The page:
I'm much less taken by her latest book Man at the Helm, a semi-autobiographical first novel about two impossibly precocious sisters trying to fix their flaky mother up with a man. (It's not actually a new book, it was written years ago and has only been published now on the back of last year's bestseller.)

I'm getting tired of all that breathless, self-conscious ditzy charm ... In fact, I feel as if I'm at a party that I was quite enjoying half an hour ago but now I'm getting desperate to escape. It's just too relentless. Aaarghh ... let me out! It's going back to the library!

Friday, 14 November 2014

Dorothy Whipple fans will recognise Pauline with a Red Cushion (Sir James Gunn, c 1930, from some lucky person's private collection) ...

She was even more glamorous in yellow when I met her 'in the flesh' for the first time at the Harris Museum in Preston a few weeks ago. I remember admiring her painted toenails - so not a huge surprise to discover that she worked for Elizabeth Arden.

I'd love to visit this exhibition - and see the real yellow dress - but I doubt I'll be in Preston any time soon.

Thursday, 13 November 2014

It was 1am before I headed stickily to bed having - as ever - started the whole project far too late in the day. The scent of quinces and rosewater wafted from the kitchen last night, spreading into
every room and I'm beginning to understand Sue's passion for quinces.

I only had half a dozen, rather small ones ... but now I have more than 70 little quince sweetmeats, to be sugared and layered in a tin as soon as I get tired of them cluttering my worktops! (Best hide them soon as I have a little nibble every time I put the kettle on.) They are loosely inspired by two historic recipes - 17th and 18th century - a dollop of Jane Grigson for common sense - and once you've achieved a gloopy, red mess, then wing it and hope for the best.  
I wish I could have tied them into lover's knots (any advice, Sue?) but they were too floppy and sticky so what I ended up with is the 17th century Rowntree's fruit pastille.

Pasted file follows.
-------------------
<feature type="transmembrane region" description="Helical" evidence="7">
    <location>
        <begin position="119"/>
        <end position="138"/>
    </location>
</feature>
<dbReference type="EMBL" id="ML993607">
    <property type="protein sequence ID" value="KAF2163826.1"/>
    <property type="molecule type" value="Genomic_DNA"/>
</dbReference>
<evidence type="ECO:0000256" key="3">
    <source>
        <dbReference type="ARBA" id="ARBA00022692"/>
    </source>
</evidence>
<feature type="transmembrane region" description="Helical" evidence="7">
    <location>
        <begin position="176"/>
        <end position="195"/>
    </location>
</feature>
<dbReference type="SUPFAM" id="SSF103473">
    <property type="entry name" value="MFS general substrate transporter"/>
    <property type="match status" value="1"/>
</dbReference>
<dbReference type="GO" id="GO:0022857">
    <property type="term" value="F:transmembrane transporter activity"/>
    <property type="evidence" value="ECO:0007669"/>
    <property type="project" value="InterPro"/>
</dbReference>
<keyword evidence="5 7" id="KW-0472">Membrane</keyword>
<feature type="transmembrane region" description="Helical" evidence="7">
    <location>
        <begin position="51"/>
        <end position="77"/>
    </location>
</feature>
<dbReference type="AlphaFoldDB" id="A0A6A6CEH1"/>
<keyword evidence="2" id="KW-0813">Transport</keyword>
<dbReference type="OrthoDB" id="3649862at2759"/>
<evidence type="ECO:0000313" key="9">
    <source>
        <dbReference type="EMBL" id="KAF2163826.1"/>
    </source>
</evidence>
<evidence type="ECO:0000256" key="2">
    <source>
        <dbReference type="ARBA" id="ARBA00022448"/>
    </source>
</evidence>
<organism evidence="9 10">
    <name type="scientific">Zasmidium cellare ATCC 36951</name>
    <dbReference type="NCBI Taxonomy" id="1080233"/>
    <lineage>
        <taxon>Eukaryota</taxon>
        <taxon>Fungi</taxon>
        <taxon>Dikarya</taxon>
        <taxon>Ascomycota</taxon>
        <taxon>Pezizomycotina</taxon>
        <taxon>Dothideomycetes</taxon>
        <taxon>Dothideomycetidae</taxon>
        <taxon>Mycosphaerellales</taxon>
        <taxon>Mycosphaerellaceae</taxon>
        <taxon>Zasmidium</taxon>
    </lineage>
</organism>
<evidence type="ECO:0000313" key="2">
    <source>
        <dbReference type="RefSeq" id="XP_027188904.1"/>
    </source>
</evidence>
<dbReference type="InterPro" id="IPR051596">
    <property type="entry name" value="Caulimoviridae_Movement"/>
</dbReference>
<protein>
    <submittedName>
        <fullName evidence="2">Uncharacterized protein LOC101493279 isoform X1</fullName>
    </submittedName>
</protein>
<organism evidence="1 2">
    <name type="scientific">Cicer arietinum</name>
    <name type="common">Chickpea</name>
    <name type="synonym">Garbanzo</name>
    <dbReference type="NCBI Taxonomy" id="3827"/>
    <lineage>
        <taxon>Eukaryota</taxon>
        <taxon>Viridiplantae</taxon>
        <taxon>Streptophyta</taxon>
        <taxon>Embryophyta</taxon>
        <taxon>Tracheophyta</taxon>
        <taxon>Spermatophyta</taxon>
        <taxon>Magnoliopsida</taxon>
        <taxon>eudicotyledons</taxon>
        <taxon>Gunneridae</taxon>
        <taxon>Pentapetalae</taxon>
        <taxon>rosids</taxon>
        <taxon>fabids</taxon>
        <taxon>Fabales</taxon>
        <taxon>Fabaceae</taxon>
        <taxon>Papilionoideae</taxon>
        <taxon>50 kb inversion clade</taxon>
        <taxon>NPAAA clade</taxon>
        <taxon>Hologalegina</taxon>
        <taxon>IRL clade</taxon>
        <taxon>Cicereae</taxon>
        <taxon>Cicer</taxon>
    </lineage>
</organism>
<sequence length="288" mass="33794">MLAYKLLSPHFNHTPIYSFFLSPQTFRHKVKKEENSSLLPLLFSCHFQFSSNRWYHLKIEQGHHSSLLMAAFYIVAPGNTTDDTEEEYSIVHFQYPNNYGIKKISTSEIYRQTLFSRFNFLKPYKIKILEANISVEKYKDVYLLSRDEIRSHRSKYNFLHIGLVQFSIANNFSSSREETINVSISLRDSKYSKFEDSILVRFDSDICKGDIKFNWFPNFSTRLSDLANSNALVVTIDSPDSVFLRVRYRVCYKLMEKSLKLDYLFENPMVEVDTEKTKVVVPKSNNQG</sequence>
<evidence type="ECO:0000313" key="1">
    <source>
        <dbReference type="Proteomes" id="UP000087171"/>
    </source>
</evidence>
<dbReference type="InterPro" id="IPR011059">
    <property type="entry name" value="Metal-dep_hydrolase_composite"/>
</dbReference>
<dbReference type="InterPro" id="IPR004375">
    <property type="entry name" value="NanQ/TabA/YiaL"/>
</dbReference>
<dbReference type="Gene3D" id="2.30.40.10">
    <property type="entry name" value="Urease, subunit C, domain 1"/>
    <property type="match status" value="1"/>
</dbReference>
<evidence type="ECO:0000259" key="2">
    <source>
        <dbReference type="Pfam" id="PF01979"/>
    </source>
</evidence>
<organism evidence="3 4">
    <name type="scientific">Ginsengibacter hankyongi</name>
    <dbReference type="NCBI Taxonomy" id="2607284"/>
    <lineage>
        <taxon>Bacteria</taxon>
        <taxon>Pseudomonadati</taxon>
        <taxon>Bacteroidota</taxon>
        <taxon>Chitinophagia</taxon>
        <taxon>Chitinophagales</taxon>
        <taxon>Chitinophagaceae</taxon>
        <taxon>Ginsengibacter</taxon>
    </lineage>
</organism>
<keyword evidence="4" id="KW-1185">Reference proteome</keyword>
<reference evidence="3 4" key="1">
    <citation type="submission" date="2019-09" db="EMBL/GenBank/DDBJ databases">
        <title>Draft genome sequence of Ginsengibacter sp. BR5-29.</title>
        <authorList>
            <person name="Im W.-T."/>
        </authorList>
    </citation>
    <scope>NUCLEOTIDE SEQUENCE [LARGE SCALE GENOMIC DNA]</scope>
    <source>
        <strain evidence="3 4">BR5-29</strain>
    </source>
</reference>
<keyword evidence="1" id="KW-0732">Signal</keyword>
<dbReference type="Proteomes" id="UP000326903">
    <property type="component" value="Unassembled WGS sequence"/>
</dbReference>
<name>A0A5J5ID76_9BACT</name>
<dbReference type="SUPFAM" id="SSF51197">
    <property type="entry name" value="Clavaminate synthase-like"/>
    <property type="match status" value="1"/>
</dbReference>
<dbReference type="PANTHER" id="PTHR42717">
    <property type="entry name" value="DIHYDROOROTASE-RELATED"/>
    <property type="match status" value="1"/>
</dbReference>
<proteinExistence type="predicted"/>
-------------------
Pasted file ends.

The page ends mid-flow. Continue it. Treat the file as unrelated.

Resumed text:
I'd love to display them in a little sugar basket. I might have a bash at something less ambitious tomorrow.

Now dusted with sugar and cinnamon and stashed away out of temptation and, though I say so myself, my quince sweeties are delicious. (Actually, everybody who's had a taste has been enthusiastic.) Now, if only I had some more quinces ...
Maybe I should to move to a house with a quince tree.

Tuesday, 11 November 2014

Turner on Varnishing Day, William Parrott

Timothy Spall gives a terrific performance as Mr Turner and it all looks simply wonderful, as you'd expect, but, oh dear, what a very long film - I could have done with 30 minutes less - and I'm afraid I nodded off for a few minutes during dinner with the Ruskins.
Can't remember the last time, though, that I went to the cinema and it was completely sold out.
Okay, so I'm the last person in the world to catch on - but Serial is completely addictive and far more compelling than anything currently on television.

I'm fascinated by this innovative style of campaigning investigative journalism ...  Apparently,  there are 850,000 podcast downloads of Serial each week which means it is doing better than most national newspapers with their plummeting circulations. (I have an old-fashioned fondness for print so this makes me sad - but I've stopped them buying them, too.)